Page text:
Recovery is under way. But are recruiting providers positioned to prosper?
By Rajesh Ranjan
As the economy comes out of recession, the RPO market is looking more dynamic than ever, and so is the supplier landscape. Everest Research Institute’s recent research titled RPO Supplier Landscape and Capability Assessment shows an increased number of choices for buyers today—both because new suppliers continue to enter the market, and existing suppliers are expanding their capabilities through mergers, acquisitions, and partnerships. While this is a good sign in general, it is becoming increasingly important for RPO suppliers to create differentiation within the growing and probably overcrowded marketplace. Buyers, on the other hand, need to identify the real difference among seemingly similar suppliers to understand who can best meet their unique needs in terms of value desired, geographic coverage, process scope, types of hire, technology requirements, etc. So, what are the levers of differentiation for suppliers?
Levers of differentiation
Value creation. Within RPO, value can be created at three levels:
1. Direct-cost impact that focuses on process efficiency;
2. Business impact that focuses on process effectiveness; and
3. Strategic impact that focuses on aligning business needs to overall talent acquisition.
While cost reduction and improving process efficiency metrics such as time-to-hire are important, they are increasingly becoming the table stakes. As the economic climate improves, the ability of suppliers to create business impact by improving the quality of hire, reducing new hire attrition, and improving the hiring manager/candidate satisfaction are increasingly becoming the differentiating factors. On a more strategic level, the ability of suppliers to advise and support their clients in their workforce planning process is the next level of value creation that they can create. That means helping clients identify the right mix of hires and the most effective way to attract, hire, and retain them.
Global solution. A large number of RPO suppliers have been able to successfully create and provide local RPO solutions, and there are examples of successful regional RPO engagements as well. However, a truly global RPO solution is still largely unrealized. Suppliers also realize this —a significant (and growing) number of partnerships in recent times is a step in that direction. However, most of these partnerships appear to be loosely coupled, from both a process and technology perspective. It means that while the buyers might work with a single supplier (the lead supplier in the partnership) from a governance perspective, they won’t be able to really get the standardized processes and the integrated view of their global talent acquisition data and information—among the key drivers behind a global RPO solution.
It is therefore becoming imperative for suppliers to invest, either on their own or with their partner(s), to create a solution that combines the globally standardized backbone with local customization.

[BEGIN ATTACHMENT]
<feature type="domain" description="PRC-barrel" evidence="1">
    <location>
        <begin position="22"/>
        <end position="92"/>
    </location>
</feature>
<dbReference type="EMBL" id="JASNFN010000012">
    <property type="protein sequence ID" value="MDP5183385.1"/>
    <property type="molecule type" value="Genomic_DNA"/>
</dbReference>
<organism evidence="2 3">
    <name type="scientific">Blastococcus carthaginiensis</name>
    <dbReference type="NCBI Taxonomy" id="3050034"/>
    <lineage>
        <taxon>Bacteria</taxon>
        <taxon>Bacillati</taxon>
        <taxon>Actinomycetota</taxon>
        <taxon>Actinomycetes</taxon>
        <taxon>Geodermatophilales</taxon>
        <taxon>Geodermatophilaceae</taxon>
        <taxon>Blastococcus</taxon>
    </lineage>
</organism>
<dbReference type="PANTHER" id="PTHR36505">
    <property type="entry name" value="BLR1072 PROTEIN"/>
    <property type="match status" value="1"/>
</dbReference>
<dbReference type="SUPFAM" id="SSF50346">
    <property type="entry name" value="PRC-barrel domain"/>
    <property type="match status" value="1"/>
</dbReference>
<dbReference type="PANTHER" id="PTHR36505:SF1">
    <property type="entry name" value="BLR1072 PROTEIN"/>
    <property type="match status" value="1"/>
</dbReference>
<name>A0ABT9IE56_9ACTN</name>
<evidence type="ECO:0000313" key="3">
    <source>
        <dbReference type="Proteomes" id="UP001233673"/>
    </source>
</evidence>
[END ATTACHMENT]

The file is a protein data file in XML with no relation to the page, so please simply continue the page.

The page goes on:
Global sourcing. Effective usage of global sourcing (a combination of nearshore and offshore delivery) has become a key requirement across several Business Process Outsourcing (BPO) areas. However, within RPO, very few suppliers currently have the global sourcing delivery capability. Everest Research’s analysis of 16 key suppliers suggests that only one-third have sufficient capability in this area.
RPO suppliers should consider creating an optimal mix of onshore-nearshore-offshore delivery mechanisms to leverage the benefits of global sourcing and create differentiation in a market filled with onshore-centric models. Web-based candidate sourcing and pipeline building, non-voice screenings, offer letter management, applicant tracking, and technology management are some of the recruitment processes that are quite amenable to offshoring.
Industry specific knowledge. Providing RPO services is different from other HRO areas such as payroll or benefits where the approach and knowledge are largely similar across different industries. It becomes more significant when RPO scope involves higher value-added activities than purely back-office administration. A clear understanding of the business drivers within a particular industry and an ability to align and tap talent pools that meet the requirement from a skill-set, certification, and experience perspective are both important for suppliers to differentiate.
Technology. The role of technology cannot be overstated within broader HRO as well as RPO markets. While creating the backbone for improving the process efficiency, it can simultaneously create greater impact through effective deployment of such tools that provide actionable analytics. Suppliers need to use technology to create standardized models across back-office, non-distinctive processes to leverage and provide economies of scale benefits to their clients, while creating differentiation through high value-added elements around analytics.
Rajesh Ranjan is research director for Everest Group.